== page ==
Cahow Fossils Excavated In Southampton

March 10, 2014

The most recent newsletter of the Bermuda Zoological Society outlined the recent excavation of Cahow fossils in Southampton.

The site was uncovered by Dr. Robbie Smith, curator of the Natural History Museum, assisted by Jeremy Maderios and Peter Drew.

According an article by Dr Smith in the newsletter, “Bermuda has a fascinating history over the past 1 million years of its existence as a land mass and fossils reveal much about who was living on the islands in the past.

“I recently had the opportunity to excavate a set of fossil bird bones from a construction site in Southampton, assisted by Jeremy Maderios and Peter Drew.

“We found about seven complete sets of bird bones all mixed together in a very small area. Luckily for me Jeremy was able to verify that they were all cahows. What is most unusual was their location, well up on a hill and away from the coast, entombed in an old sand dune, probably about 70 to 80,000 years ago.

The Southampton Cahow fossils [photo courtesy BZS newsletter]:


“The arrangement and number of sets of bones tells us that they were not trapped in a nesting burrow [you would only have one or two skeletons from a nesting pair] and so they must have died in a catastrophic accident. What could have caused their deaths?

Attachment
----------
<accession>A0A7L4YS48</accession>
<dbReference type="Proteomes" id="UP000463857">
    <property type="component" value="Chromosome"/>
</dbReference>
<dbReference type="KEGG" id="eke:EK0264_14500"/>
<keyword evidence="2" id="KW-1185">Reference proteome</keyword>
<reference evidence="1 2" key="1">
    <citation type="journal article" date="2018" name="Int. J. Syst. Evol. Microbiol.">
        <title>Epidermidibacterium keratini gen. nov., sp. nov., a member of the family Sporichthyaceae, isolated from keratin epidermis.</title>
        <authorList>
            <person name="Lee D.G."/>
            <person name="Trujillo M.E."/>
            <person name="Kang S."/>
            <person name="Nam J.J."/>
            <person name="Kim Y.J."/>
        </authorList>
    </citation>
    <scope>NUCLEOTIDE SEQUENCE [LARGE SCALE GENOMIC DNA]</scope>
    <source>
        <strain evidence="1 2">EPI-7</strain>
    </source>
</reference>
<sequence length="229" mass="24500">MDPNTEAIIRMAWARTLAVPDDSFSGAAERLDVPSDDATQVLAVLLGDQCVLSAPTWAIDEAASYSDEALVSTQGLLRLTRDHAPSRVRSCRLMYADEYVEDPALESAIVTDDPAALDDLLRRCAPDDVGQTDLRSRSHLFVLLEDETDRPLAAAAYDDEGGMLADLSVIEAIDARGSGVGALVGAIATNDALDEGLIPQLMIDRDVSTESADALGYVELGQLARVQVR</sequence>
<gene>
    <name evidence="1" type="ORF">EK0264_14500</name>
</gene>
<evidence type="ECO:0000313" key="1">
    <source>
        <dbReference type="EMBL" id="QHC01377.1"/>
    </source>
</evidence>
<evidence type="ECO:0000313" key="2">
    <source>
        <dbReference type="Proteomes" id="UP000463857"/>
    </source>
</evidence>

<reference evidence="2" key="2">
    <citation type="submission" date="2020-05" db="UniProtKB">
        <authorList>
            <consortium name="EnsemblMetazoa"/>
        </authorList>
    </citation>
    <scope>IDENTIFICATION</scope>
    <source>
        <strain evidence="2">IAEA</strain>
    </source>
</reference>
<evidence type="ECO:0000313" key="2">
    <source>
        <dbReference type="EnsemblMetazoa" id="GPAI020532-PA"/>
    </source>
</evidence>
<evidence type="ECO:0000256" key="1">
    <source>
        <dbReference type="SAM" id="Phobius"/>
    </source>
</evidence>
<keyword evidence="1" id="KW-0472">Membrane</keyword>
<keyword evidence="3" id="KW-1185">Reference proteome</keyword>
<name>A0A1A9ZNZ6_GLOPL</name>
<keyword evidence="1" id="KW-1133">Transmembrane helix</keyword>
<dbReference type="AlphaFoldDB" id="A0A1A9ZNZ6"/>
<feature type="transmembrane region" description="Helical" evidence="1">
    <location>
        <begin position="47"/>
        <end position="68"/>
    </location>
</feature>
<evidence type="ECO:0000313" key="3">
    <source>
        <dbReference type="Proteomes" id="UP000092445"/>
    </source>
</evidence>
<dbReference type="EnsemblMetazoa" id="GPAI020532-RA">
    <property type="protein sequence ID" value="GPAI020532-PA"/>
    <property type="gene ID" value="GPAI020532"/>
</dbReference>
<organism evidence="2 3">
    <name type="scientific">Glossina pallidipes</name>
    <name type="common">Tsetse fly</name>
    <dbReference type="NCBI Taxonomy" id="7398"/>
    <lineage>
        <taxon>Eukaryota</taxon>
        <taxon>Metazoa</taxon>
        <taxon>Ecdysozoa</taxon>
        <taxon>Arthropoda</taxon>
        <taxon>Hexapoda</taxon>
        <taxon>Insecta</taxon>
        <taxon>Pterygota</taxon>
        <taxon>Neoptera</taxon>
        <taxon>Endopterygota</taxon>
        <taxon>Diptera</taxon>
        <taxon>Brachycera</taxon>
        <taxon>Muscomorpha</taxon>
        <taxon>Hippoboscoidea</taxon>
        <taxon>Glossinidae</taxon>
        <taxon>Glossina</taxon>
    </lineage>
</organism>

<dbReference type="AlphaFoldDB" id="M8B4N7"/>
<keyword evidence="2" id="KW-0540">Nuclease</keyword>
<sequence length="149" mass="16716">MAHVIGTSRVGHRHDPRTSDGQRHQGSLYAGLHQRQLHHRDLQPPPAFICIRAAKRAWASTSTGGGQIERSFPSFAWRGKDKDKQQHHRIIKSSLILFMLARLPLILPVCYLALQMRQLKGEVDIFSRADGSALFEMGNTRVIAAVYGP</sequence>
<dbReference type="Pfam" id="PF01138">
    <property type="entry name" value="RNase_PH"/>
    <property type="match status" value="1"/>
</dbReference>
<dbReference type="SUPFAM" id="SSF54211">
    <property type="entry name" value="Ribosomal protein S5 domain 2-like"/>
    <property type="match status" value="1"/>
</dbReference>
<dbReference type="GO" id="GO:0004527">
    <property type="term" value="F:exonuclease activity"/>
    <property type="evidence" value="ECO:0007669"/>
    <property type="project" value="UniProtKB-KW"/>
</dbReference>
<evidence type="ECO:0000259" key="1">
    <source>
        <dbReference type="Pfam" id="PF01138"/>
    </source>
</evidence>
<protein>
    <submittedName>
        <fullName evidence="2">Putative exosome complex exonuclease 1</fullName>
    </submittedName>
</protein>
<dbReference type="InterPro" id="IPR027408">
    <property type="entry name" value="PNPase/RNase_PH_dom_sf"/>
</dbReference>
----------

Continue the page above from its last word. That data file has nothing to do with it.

“Well, we will never know the cause of their demise, but we can use the date and location of this discovery to add another piece to a very incomplete puzzle of who was alive at that particular period of time.

“For that many birds to have died simultaneously implies that there was a large population of cahows present. We had thought this was the case but this one discovery helps to confirm our assumption.

“We still have a very incomplete picture of past life on our islands and these fossils provide a rare and valuable view into ancient Bermuda.”

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Category: All, Environment, History